ASR for Non-standardised Languages with Dialectal Variation: the case of Swiss German
Iuliia Nigmatulina | Tannon Kew | Tanja Samardzic
Proceedings of the 7th Workshop on NLP for Similar Languages, Varieties and Dialects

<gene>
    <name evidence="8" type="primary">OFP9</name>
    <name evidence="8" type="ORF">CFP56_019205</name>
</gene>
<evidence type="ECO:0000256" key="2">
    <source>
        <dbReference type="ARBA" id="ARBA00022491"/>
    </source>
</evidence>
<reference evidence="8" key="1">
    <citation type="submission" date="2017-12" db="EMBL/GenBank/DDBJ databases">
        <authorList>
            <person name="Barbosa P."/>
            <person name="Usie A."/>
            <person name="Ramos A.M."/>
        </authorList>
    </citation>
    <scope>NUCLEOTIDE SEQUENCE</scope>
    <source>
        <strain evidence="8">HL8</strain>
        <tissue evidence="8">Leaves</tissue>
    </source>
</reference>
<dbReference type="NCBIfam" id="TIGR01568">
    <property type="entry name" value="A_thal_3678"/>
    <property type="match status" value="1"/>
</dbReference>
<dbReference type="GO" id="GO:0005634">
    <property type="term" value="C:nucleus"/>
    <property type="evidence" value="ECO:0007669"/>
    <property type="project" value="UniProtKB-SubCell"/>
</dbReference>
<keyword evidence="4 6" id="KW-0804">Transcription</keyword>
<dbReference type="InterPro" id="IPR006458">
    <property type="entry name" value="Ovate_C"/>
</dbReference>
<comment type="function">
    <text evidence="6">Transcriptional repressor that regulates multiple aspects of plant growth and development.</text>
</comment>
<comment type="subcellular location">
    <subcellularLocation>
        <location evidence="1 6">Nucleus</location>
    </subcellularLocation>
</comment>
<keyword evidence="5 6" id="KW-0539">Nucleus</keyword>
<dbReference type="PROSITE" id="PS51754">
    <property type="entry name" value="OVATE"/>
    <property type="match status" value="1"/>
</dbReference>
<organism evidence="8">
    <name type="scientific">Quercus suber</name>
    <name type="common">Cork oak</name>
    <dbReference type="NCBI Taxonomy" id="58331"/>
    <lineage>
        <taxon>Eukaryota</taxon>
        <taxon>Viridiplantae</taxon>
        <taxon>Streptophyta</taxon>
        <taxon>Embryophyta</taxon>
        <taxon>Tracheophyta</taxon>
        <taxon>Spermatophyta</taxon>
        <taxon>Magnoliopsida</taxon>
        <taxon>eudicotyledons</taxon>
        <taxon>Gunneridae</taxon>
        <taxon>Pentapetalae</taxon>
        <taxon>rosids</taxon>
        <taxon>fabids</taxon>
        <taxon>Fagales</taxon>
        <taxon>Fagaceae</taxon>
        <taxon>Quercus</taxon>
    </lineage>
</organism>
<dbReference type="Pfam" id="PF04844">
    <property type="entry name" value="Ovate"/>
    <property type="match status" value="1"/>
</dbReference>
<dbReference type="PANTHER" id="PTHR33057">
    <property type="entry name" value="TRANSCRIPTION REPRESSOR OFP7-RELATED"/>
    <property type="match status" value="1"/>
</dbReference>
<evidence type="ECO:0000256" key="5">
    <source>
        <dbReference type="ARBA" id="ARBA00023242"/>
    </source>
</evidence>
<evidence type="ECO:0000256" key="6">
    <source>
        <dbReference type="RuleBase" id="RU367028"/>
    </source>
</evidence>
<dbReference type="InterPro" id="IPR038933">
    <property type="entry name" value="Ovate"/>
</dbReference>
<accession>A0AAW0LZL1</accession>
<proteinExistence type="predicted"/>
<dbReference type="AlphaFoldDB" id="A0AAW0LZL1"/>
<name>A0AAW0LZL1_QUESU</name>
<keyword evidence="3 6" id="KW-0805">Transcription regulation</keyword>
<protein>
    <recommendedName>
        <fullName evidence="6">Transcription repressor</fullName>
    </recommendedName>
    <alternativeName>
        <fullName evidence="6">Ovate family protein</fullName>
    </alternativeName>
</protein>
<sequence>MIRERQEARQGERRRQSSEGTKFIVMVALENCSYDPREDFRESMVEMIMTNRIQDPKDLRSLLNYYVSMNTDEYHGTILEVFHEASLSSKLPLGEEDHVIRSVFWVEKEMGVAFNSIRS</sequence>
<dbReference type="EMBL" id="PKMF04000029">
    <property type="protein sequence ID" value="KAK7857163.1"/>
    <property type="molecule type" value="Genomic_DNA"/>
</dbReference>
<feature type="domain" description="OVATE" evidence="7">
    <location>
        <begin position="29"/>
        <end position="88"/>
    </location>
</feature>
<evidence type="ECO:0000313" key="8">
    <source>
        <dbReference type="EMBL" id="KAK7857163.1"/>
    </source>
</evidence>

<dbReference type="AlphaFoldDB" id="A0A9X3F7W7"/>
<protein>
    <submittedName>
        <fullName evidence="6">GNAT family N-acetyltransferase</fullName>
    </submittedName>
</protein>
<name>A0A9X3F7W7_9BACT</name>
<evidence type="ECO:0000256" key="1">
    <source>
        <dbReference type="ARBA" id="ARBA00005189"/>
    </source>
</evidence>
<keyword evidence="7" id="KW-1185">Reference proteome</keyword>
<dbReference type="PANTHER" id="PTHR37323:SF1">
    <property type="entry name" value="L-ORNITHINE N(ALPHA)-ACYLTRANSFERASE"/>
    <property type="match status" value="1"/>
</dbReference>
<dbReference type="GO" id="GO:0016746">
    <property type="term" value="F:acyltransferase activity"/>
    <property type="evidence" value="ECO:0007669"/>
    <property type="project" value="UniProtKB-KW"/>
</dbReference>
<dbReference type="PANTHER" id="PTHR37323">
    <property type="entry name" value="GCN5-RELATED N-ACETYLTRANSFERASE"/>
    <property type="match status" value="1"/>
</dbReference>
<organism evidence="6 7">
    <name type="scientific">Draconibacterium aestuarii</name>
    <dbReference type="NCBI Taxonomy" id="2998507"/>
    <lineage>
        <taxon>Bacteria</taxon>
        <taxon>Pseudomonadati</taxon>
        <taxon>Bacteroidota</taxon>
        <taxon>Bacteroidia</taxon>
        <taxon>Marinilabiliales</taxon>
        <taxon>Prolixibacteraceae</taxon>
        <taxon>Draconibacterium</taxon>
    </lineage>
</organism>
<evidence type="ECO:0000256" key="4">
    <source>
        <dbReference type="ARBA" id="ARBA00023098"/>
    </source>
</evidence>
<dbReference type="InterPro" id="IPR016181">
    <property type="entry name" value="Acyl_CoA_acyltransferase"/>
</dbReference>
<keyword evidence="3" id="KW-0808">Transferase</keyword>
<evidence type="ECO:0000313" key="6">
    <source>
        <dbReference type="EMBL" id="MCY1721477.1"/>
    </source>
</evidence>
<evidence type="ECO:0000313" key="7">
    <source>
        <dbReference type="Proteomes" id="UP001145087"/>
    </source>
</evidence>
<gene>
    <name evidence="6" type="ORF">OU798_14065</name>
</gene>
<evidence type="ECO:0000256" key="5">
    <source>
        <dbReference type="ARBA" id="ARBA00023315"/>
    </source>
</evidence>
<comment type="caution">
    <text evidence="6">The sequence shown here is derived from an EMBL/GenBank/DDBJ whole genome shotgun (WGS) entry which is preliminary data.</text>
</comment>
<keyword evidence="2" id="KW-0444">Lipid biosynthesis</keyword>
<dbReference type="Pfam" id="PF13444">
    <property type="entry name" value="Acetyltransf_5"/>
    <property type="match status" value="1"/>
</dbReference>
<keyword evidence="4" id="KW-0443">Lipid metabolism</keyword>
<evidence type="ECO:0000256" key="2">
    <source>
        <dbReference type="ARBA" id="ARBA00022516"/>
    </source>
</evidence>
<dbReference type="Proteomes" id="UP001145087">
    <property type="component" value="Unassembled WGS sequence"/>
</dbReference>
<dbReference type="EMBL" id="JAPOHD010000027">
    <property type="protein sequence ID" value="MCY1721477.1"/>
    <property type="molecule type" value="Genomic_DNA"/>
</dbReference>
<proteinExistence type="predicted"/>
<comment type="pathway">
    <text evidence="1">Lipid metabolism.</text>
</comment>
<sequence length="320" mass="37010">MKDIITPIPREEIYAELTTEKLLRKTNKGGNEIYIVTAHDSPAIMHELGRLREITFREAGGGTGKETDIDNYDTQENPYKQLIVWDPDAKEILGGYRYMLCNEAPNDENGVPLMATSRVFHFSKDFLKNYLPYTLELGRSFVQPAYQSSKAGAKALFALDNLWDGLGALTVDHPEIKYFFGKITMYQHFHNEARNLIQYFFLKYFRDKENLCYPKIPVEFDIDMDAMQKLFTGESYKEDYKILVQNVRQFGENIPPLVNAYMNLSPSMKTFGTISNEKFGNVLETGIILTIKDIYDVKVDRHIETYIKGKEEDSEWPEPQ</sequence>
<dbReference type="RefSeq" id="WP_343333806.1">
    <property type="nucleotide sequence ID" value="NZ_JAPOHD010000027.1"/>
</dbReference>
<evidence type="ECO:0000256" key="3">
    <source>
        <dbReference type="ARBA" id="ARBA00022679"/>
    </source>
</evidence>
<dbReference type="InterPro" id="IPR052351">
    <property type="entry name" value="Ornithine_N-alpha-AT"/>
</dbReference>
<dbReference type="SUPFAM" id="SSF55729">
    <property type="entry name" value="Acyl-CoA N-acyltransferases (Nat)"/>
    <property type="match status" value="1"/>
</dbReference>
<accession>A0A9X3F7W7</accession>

Strong regional variation, together with the lack of standard orthography, makes Swiss German automatic speech recognition (ASR) particularly difficult in a multi-dialectal setting. This paper focuses on one of the many challenges, namely, the choice of the output text to represent non-standardised Swiss German. We investigate two potential options: a) dialectal writing – approximate phonemic transcriptions that provide close correspondence between grapheme labels and the acoustic signal but are highly inconsistent and b) normalised writing – transcriptions resembling standard German that are relatively consistent but distant from the acoustic signal. To find out which writing facilitates Swiss German ASR, we build several systems using the Kaldi toolkit and a dataset covering 14 regional varieties. A formal comparison shows that the system trained on the normalised transcriptions achieves better results in word error rate (WER) (29.39%) but underperforms at the character level, suggesting dialectal transcriptions offer a viable solution for downstream applications where dialectal differences are important. To better assess word-level performance for dialectal transcriptions, we use a flexible WER measure (FlexWER). When evaluated with this metric, the system trained on dialectal transcriptions outperforms that trained on the normalised writing. Besides establishing a benchmark for Swiss German multi-dialectal ASR, our findings can be helpful in designing ASR systems for other languages without standard orthography.